Fagin nodded an expressive approval of this mode of treatment.
'She was hanging about me all day, and night too, when I was
stretched on my back; and you, like a blackhearted wolf as you
are, kept yourself aloof,' said Sikes. 'We was poor too, all the
time, and I think, one way or other, it's worried and fretted
her; and that being shut up here so long has made her
'That's it, my dear,' replied the Jew in a whisper. 'Hush!'
As he uttered these words, the girl herself appeared and resumed
her former seat. Her eyes were swollen and red; she rocked
herself to and fro; tossed her head; and, after a little time,
burst out laughing.
'Why, now she's on the other tack!' exclaimed Sikes, turning a
look of excessive surprise on his companion.
Fagin nodded to him to take no further notice just then; and, in
a few minutes, the girl subsided into her accustomed demeanour.
Whispering Sikes that there was no fear of her relapsing, Fagin
took up his hat and bade him good-night. He paused when he
reached the room-door, and looking round, asked if somebody would
light him down the dark stairs.
'Light him down,' said Sikes, who was filling his pipe. 'It's a
pity he should break his neck himself, and disappoint the
sight-seers. Show him a light.'
Nancy followed the old man downstairs, with a candle. When they
reached the passage, he laid his finger on his lip, and drawing
close to the girl, said, in a whisper.
'What is it, Nancy, dear?'
'What do you mean?' replied the girl, in the same tone.
'The reason of all this,' replied Fagin. 'If HE'--he pointed
with his skinny fore-finger up the stairs--'is so hard with you
(he's a brute, Nance, a brute-beast), why don't you--'
'Well?' said the girl, as Fagin paused, with his mouth almost
touching her ear, and his eyes looking into hers.
'No matter just now. We'll talk of this again. You have a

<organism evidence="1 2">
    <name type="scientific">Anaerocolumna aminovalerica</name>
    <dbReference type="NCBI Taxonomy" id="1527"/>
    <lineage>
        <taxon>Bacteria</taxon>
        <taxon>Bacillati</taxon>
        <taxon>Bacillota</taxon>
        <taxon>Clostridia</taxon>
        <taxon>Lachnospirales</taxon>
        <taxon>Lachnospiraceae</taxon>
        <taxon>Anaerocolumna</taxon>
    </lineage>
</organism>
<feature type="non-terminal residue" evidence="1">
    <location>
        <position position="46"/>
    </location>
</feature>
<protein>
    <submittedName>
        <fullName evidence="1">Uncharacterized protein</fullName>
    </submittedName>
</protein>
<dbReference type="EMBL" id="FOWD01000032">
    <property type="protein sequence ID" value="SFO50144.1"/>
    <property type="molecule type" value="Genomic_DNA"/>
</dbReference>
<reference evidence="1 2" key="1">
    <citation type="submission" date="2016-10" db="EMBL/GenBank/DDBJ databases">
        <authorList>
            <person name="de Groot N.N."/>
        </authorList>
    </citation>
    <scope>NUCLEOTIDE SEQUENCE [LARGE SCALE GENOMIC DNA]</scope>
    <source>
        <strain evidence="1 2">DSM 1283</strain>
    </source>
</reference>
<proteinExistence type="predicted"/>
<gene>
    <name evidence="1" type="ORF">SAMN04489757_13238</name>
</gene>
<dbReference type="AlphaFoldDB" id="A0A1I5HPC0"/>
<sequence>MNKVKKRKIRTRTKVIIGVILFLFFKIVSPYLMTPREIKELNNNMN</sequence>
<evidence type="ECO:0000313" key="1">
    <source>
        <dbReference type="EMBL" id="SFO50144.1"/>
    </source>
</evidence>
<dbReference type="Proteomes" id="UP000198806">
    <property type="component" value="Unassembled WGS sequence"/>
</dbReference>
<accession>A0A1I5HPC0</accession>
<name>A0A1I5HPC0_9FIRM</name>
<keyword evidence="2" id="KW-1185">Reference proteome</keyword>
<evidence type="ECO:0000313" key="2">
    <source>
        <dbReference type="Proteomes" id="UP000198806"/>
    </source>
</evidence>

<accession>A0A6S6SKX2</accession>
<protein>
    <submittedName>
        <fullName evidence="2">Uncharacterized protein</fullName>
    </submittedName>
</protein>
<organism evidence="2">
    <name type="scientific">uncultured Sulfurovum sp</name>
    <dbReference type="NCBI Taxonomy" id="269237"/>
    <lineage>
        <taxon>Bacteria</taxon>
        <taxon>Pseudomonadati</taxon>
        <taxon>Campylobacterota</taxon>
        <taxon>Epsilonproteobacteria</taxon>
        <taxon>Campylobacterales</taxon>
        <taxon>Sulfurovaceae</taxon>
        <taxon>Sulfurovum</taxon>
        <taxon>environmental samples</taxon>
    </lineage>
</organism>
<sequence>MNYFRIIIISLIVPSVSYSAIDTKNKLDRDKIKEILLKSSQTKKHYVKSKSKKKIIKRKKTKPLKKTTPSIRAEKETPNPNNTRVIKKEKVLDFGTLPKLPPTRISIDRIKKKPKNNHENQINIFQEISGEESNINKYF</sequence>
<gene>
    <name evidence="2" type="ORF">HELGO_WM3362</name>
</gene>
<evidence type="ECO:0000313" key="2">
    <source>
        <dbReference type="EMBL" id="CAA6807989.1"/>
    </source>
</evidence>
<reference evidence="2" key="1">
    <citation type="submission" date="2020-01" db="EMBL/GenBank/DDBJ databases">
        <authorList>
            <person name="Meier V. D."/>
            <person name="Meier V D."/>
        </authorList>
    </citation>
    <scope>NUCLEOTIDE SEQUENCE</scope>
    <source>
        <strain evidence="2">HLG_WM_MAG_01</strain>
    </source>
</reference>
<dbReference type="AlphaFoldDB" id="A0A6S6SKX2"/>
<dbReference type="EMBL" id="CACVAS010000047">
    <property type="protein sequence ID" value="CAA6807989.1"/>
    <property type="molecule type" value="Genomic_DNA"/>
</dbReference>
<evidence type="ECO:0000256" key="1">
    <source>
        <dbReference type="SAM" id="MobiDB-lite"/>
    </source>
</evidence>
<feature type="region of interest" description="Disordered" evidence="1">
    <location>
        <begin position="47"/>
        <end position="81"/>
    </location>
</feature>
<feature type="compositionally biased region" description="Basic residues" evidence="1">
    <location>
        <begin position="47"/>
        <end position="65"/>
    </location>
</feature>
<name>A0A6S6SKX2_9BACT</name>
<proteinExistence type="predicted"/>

friend in me, Nance; a staunch friend. I have the means at hand,
quiet and close. If you want revenge on those that treat you
like a dog--like a dog! worse than his dog, for he humours him
sometimes--come to me. I say, come to me. He is the mere hound
of a day, but you know me of old, Nance.'
'I know you well,' replied the girls, without manifesting the
least emotion. 'Good-night.'
She shrank back, as Fagin offered to lay his hand on hers, but
said good-night again, in a steady voice, and, answering his
parting look with a nod of intelligence, closed the door between
Fagin walked towards his home, intent upon the thoughts that were
working within his brain. He had conceived the idea--not from
what had just passed though that had tended to confirm him, but
slowly and by degrees--that Nancy, wearied of the housebreaker's
brutality, had conceived an attachment for some new friend. Her
altered manner, her repeated absences from home alone, her
comparative indifference to the interests of the gang for which
she had once been so zealous, and, added to these, her desperate
impatience to leave home that night at a particular hour, all
favoured the supposition, and rendered it, to him at least,
almost matter of certainty. The object of this new liking was
not among his myrmidons. He would be a valuable acquisition with
such an assistant as Nancy, and must (thus Fagin argued) be
secured without delay.
There was another, and a darker object, to be gained. Sikes knew
too much, and his ruffian taunts had not galled Fagin the less,
because the wounds were hidden. The girl must know, well, that
if she shook him off, she could never be safe from his fury, and
that it would be surely wreaked--to the maiming of limbs, or
perhaps the loss of life--on the object of her more recent fancy.
'With a little persuasion,' thought Fagin, 'what more likely than
that she would consent to poison him? Women have done such
things, and worse, to secure the same object before now. There
would be the dangerous villain: the man I hate: gone; another
secured in his place; and my influence over the girl, with a
knowledge of this crime to back it, unlimited.'